Linked in to this is the growing belief that many firms of auditors are unable to make objective judgments because they are either too close to the clients that they are auditing or they get close to them during recurring audits of the same clients. This is the main area where an auditor’s independence is brought under question. The basic idea of audit is to bring in an independent assessor of the financial statements; the assessor i.e. the auditor should be honest while giving out his conclusion on the financial statements. The auditor issues a report explaining the audit process and gives his opinion as to the truth and fairness of the financial statements i.e. whether they are prepared in accordance with the relevant legal and accounting standards. There are many different types of assurance engagements:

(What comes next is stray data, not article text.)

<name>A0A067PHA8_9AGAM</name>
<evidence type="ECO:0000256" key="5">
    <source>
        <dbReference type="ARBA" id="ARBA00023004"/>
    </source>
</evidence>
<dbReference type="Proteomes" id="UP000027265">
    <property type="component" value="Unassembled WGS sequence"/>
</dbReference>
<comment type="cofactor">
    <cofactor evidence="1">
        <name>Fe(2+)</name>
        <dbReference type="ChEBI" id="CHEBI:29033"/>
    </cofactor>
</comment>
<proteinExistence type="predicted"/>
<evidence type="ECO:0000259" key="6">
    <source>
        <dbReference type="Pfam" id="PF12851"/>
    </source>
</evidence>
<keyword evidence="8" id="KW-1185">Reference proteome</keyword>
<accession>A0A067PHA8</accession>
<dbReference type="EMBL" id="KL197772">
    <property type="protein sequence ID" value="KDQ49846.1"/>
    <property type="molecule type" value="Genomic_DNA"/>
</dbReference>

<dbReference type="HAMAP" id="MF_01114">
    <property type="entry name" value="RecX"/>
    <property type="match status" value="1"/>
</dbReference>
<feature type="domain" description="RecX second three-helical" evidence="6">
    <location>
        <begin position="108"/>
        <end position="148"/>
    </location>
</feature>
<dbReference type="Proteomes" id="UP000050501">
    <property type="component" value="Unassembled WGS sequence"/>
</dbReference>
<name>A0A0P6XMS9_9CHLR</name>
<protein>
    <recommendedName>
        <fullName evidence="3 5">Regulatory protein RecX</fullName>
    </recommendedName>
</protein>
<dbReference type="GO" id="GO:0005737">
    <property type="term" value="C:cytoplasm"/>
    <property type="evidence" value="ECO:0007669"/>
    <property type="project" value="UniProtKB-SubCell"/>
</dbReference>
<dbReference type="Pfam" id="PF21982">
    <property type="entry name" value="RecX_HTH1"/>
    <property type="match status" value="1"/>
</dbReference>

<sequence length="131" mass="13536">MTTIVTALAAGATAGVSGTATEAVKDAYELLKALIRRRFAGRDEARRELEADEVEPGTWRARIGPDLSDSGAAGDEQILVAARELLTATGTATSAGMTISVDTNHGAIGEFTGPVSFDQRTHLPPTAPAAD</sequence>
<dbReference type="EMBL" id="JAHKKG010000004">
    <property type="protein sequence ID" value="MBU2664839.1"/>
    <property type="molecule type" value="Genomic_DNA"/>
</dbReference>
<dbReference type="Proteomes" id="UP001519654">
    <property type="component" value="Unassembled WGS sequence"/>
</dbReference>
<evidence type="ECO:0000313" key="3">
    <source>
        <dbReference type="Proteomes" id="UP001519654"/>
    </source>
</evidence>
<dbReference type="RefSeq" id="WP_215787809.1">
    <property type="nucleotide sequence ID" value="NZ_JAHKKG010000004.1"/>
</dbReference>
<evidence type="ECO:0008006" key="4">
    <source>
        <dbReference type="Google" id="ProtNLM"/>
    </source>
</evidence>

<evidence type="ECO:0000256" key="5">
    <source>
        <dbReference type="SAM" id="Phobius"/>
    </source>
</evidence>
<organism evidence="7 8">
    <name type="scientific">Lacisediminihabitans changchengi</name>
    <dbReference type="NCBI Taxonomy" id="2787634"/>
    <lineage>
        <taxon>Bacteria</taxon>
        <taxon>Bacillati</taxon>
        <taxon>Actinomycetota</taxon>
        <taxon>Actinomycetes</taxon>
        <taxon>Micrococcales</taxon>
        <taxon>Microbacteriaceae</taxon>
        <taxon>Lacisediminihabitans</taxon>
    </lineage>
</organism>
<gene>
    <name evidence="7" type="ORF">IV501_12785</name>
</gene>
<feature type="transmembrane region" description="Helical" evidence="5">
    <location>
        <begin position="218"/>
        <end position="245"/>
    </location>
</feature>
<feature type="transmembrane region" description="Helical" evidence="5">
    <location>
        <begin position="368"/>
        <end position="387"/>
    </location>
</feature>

An auditor usually gives out two types of assurances, Reasonable or Limited Assurance. A reasonable assurance is of high level while a limited assurance is a moderate level assurance. When giving out a reasonable assurance, the auditor gives out a positive report (means the statement given out would be a positive one as opposed to a normative statement given out in limited assurance).
Many companies get their financial statements audited by different audit firms, along with these external audits, companies also assign other assurance services to the existing auditor, this issue has caused a bit of concern over the recent years. The independence of the auditor is questioned when he takes up such assignments along with the external audit assignment. To avoid such situation, the auditor can perform certain strict procedures while performing the external audit along with other assurance services:
The treasury selection committee in May 2009 published a report to address the issue of increasing investor’s confidence in a firm, in this report, the main aim of